Aneesh Chaganty’s Searching was a captivating thriller set entirely on computers and iPhone screens. It belongs to a genre known as “screenlife,” which has gained some momentum ever since. The approach can admittedly be clunky, requiring intense suspension of disbelief that someone always has FaceTime or a webcam running on their desktop. But one of the many ways Chaganty’s film succeeded was that it didn’t draw attention to this fact. In a sleight-of-hand-esque way, it made you forget the situational conveniences because the central mystery was so involving.
Now, we have Missing, and Chaganty and collaborator Sev Ohanian are merely producers and story credits. Nick Johnson and Will Merrick take the reigns as the writing/directing duo. Like any sequel to a runaway success, Missing practically has red flags and caution-tape draped around its very existence. However, those warnings disappear relatively early as you realize that Johnson and Merrick are loyal to the concept of Chaganty’s sleeper hit and not much else. They’re keen on giving you similar thrills and making you an active moviegoer with an entirely different, more complex story. Prepare to be anxious all over again.
Well-plotted from the jump, Missing is more of a standalone, in-universe follow-up as opposed to a continuation of the story from Searching. For example, it starts with June (Storm Reid), a Los Angeles high-schooler, who is watching a reenactment of the climax of Searching, which is part of a Netflix true-crime series called “Unfiction.” The callback is subtle and sly.
June’s mother, Grace (Nia Long), is a single parent, who is guilty of helicoptering over her daughter. Things haven’t been the same since her husband/June’s dad died, especially now that June is at that age where her mother seems like the least-cool soul on the planet. Grace is planning to leave her daughter home alone while she goes on a trip to Columbia with her new boyfriend, Kevin (Ken Leung, Old). June and her best friend Veena (Megan Suri) use Grace’s departure as an opportunity to throw a secret, low-budget rager at her home.
The next day, when June arrives at the airport to pick up Grace and Kevin, they never show. After several hours, June goes back home and gets to work. Even though it’s merely been five years since Searching was released, technology has of course advanced. June uses Google Street View, tracking devices, and encrypted chat-apps in order to find her mother. She uses GoNinja and outsources boots-on-the ground assistance from a friendly Colombian local named Javier (Joaquim de Almeida) when international red tape curbs FBI Agent Park’s (Daniel Henney) investigation.
Missing packs more twists and turns than its predecessor, some of which admittedly incredulous. But it’s difficult to get wrapped up in specific plot-threads when Johnson and Merrick — editors of the original Searching — so deftly transition from FaceTime calls to smartwatches to desktop notes to Ring doorbell cameras. Their story is laced with multiple red herrings, and even the most savvy consumers of true-crime docs might have a difficult time staying ahead of this serpentine saga.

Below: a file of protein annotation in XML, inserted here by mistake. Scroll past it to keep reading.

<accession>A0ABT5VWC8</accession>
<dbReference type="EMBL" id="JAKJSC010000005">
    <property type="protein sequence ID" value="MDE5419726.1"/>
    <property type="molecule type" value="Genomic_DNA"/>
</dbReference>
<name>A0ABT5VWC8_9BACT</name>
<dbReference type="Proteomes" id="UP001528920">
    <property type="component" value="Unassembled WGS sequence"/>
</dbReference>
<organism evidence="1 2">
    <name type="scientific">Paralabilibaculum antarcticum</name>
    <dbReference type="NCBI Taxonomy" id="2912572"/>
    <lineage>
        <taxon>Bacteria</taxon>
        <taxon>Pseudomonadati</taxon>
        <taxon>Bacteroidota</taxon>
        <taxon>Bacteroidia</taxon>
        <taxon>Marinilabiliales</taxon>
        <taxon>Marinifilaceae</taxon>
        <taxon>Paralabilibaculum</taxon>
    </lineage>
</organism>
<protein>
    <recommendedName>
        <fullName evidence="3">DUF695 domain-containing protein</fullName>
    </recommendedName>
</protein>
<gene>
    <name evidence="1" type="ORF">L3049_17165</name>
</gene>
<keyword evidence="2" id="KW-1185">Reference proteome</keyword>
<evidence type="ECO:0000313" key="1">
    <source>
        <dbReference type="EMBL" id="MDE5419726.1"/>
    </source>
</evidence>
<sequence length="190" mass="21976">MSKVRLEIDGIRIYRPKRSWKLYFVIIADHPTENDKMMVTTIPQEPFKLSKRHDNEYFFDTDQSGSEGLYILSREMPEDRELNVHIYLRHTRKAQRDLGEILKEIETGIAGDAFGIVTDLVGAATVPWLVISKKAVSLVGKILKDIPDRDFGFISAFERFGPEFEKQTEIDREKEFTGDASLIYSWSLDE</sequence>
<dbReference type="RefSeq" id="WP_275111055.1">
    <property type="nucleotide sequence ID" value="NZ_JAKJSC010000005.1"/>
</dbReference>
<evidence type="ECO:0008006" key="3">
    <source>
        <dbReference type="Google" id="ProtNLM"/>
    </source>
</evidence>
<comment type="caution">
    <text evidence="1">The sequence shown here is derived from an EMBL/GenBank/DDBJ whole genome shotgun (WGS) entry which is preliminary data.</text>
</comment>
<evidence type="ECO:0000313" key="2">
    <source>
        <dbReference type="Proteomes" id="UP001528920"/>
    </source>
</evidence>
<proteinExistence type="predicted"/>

With the former editors now calling the shots, Arielle Zakowski and Austin Keeling are up to the challenge of making this follow-up another masterclass in digital tension. It’s truly incredible how, in the right hands, the average computer screen can become a playground of storytelling, character development, and suspense. The blocking tactics within aren’t so much the performers’ jobs, but the duties of their cursors and browser windows, which hover-over (or occasionally leave) just a glimpse of important information in view. Zakowski and Keeling keep up with the film’s breakneck pace, and are crafty enough to turn simple virtual gestures (such as “liking” a text message) into a half-hearted and eventually poignant moment of regretful dismissiveness.
Both Searching and Missing envelope us in a new world, not so much by moralistically cautioning us about the obvious dangers of the internet, but by reminding us how most of us leave digital artifacts of ourselves everywhere. Whether it’s online purchases, messages on social networking sites, or files we’ve uploaded to the ephemeral cloud, we constantly leave fragments of our inner-selves and our underlying humanity, for better or for worse, all over this landscape to the point that we must start to see ourselves as leading two very different lives. The crux of Missing is June beginning to realize she doesn’t know a thing about her mother, her mom’s boyfriend, or her own personal story at all. By the time she reconciles this fact, it might be too late.
Therein lies the rub of a sequel that, against some heavy odds, is as good as the film that came before it — which just so happened to be the screenlife genre’s gold-standard.
NOTE: Missing is now playing exclusively in theaters.
Starring: Storm Reid, Nia Long, Ken Leung, Joaquim de Almeida, Megan Suri, Daniel Henney, Amy Landecker, Tim Griffin, and Michael Segovia. Directed by: Nick Johnson and Will Merrick.
Steve Pulaski has been reviewing movies since 2009 for a barrage of different outlets. He graduated North Central College in 2018 and currently works as an on-air radio personality. He also hosts a weekly movie podcast called "Sleepless with Steve," dedicated to film and the film industry, on his YouTube channel. In addition to writing, he's a die-hard Chicago Bears fan and has two cats, appropriately named Siskel and Ebert!